A few days ago, I received an email from the daughter of our Congresswoman. In the email she explained that because of Health Care Reform, which her mother supported, she no longer had to pay a $25 co pay for each prenatal appointment. This will save a family “that lives paycheck to paycheck” over $500 per year. Such savings makes healthcare reform sound like a wonderful gift until you stop to reflect- who pays the $25 that the consumer no longer has to pay each time she visits the doctor? The answer: for those who have health insurance, the elimination of copayments will mean higher premiums. In other words, paychecks will become smaller as insurance rates rise to cover this new government mandate.
Proponents of this new rule emphasize that if people do not have to pay for preventative care, they are less likely to require more expensive hospitalization or treatment in the future. Thus, mandating no copayments on preventative care may reduce health care expenditures in the long run. This line of argument is fundamentally flawed. It assumes that the government knows or can find out how much preventative health care each person needs and mandate insurance companies to pay for the required number of visits. How many doctor visits are covered as preventative will be a political decision, and self-interested medical professionals will undoubtedly play an important role in that decision. Thus we should not be surprised if the government mandates more free preventative care than would be cost effective for most patients.
We live in a world of scarcity. Money spent on health care cannot be spent on something else. If the insurance company provides a certain number of free doctor visits, each person covered by insurance will pay for the number of times the average person visits the doctor, regardless of how often he visits the doctor. One person’s visit to the doctor has an imperceptible impact on the per capita cost of health care borne by a large insurance company. Thus the monetary cost to each patient of a visit to the doctor for “preventative care” is effectively zero. The quantity of health care demanded will be greater at a zero price than at a $25 price. Since almost everyone will demand more health care at the zero price, insurance premiums will rise for everyone, and because more health care is being consumed, the total cost of health care will be greater than if everyone had to pay a $25 (or higher) copayment.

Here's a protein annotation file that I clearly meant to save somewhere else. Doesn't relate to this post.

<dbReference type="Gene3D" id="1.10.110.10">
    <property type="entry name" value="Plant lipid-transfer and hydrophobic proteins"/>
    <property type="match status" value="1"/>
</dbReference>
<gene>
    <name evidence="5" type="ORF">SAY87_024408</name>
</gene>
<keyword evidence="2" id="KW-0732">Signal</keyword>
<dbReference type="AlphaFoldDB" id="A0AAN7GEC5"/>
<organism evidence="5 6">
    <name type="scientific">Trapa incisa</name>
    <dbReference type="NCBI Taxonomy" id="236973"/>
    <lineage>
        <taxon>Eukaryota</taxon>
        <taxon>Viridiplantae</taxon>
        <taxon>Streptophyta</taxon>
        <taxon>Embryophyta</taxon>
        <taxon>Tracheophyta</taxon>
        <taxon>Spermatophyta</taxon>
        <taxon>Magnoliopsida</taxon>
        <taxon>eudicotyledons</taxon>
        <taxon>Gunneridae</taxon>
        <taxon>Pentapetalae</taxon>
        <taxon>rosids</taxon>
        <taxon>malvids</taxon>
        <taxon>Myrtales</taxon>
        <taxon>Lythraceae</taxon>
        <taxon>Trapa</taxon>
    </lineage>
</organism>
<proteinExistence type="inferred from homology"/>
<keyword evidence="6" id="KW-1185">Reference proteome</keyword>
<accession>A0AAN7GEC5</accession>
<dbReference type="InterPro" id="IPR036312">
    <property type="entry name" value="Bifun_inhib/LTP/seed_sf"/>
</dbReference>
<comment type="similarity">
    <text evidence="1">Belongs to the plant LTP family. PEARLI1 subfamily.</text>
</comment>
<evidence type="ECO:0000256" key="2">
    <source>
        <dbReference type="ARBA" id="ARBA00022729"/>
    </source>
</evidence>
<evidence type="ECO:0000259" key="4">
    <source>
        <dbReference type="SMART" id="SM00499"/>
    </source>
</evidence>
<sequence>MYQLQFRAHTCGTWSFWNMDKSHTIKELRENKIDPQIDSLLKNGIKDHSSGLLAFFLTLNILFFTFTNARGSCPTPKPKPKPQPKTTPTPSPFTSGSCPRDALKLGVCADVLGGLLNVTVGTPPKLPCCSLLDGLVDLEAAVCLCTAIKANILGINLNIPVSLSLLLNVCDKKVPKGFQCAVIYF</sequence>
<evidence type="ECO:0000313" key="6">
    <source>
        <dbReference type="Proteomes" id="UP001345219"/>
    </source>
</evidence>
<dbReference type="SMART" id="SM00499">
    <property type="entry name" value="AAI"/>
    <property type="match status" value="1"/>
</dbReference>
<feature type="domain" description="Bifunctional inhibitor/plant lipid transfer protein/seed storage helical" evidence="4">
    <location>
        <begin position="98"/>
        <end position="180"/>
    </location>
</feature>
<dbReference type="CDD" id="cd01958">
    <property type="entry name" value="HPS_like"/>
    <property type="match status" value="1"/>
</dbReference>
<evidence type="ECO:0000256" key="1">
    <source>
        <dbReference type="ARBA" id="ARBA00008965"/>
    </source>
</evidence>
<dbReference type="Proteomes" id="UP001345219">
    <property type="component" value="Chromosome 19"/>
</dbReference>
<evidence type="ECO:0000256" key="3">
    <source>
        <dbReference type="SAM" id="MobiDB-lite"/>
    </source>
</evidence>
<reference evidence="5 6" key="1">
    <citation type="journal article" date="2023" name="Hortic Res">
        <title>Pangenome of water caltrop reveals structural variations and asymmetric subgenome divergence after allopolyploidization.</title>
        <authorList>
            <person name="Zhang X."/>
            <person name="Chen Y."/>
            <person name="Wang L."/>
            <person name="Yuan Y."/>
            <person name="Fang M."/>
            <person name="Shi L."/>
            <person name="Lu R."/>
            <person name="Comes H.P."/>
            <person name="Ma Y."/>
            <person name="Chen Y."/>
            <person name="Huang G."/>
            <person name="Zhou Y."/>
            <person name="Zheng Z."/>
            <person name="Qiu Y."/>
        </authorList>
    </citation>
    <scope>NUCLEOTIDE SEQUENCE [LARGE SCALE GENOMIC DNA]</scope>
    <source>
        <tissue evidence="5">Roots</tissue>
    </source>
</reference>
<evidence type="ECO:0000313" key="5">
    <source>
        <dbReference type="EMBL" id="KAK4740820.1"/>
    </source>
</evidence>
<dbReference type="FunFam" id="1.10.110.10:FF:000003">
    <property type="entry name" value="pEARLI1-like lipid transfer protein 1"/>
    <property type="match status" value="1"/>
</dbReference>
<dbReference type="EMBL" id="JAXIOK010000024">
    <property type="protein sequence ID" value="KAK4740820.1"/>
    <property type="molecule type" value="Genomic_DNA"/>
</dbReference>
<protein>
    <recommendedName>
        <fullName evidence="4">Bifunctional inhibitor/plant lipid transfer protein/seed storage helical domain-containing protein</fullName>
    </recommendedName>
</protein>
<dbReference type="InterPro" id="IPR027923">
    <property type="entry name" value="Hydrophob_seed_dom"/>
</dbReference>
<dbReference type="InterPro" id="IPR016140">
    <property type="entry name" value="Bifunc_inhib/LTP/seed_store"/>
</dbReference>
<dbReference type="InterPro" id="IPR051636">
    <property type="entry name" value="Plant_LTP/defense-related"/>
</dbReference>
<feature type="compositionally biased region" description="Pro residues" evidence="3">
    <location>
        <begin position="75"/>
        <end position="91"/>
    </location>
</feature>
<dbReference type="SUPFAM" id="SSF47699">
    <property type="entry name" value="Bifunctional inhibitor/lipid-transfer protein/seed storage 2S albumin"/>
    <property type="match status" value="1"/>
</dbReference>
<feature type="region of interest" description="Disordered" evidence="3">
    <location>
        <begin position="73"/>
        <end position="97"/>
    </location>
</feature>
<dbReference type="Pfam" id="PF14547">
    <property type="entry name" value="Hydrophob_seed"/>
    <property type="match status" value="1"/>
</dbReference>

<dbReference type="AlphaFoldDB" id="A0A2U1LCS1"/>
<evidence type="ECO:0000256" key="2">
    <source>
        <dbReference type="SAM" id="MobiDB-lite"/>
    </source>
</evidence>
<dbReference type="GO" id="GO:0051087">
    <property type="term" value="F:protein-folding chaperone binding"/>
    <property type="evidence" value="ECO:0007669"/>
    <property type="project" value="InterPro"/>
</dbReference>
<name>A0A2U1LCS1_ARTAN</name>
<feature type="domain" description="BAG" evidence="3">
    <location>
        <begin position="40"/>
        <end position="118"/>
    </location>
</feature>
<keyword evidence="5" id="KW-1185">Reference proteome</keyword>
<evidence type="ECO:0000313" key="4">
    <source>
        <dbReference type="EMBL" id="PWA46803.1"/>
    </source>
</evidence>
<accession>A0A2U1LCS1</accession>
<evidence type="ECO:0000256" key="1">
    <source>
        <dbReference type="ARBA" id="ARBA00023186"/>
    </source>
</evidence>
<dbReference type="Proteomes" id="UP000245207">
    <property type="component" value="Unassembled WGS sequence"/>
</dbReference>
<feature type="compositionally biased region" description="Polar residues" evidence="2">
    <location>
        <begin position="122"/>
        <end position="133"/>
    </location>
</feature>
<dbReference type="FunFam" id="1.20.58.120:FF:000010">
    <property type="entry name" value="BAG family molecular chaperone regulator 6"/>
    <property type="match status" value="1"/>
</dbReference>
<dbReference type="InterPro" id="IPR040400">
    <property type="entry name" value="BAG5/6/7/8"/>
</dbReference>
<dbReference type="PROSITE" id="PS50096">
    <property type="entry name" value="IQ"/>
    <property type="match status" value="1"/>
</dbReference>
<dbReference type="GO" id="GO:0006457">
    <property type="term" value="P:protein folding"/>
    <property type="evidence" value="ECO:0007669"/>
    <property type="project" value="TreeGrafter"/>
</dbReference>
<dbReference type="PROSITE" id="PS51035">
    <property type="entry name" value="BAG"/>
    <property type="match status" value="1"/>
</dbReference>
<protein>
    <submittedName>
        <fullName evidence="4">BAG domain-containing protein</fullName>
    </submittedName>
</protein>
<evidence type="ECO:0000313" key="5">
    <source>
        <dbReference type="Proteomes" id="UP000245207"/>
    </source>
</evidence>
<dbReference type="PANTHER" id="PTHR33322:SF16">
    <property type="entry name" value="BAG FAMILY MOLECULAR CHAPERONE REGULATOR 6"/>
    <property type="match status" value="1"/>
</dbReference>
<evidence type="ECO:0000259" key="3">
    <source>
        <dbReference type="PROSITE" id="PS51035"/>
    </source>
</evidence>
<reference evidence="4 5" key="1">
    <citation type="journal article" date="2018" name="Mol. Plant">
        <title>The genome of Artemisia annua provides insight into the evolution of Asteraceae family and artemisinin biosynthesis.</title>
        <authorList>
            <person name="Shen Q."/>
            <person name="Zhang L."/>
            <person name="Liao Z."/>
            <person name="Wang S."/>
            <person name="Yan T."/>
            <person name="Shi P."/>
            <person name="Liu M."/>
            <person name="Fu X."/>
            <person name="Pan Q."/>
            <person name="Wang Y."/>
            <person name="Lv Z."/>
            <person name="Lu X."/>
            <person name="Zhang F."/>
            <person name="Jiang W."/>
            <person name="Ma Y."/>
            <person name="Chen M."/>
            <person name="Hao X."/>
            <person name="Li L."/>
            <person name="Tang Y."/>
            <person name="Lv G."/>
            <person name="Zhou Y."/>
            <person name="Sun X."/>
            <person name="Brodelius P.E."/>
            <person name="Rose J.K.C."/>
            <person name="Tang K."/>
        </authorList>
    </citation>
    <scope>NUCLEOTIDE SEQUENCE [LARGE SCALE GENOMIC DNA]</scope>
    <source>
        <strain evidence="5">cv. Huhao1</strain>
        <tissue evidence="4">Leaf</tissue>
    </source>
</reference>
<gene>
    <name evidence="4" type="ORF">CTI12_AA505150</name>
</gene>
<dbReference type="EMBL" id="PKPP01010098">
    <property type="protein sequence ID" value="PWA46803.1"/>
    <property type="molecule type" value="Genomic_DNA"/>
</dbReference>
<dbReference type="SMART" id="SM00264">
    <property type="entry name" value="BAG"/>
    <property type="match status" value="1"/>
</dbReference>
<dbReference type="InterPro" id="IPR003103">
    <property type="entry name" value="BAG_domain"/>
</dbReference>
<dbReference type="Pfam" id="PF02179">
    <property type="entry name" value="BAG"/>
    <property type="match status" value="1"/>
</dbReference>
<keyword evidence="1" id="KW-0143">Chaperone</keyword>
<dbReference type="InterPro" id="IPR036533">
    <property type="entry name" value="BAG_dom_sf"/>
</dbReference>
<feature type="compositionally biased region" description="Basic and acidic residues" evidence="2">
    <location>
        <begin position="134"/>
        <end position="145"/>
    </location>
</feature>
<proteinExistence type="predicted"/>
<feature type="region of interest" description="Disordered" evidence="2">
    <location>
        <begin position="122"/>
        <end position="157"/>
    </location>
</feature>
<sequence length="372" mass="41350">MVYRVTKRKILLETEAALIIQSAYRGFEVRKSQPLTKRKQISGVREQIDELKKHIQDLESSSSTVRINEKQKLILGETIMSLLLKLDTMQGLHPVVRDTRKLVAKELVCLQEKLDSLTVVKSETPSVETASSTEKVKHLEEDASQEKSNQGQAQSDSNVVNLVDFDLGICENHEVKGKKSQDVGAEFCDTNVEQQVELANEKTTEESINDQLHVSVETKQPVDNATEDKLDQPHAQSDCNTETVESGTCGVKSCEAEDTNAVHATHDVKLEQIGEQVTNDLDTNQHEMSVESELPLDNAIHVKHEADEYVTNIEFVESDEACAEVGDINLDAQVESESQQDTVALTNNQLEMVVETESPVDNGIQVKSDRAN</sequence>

If you are covered by a typical health insurance plan which requires you to pay part of the cost of each doctor visit, Congress has not saved you money by passing health care reform. Instead they have mandated that you spend more than you might choose to spend on so-called preventative health care. If you don’t pay for it up front with a copayment, you will pay for it through higher premiums. The only way to keep people’s premiums from rising is if the “free” care is taxpayer funded, and then someone still pays for it.
Instead of Obama Care, which takes away our freedom, what we need is health care reform that gives the consumer more freedom to decide how much health care to purchase with his own money.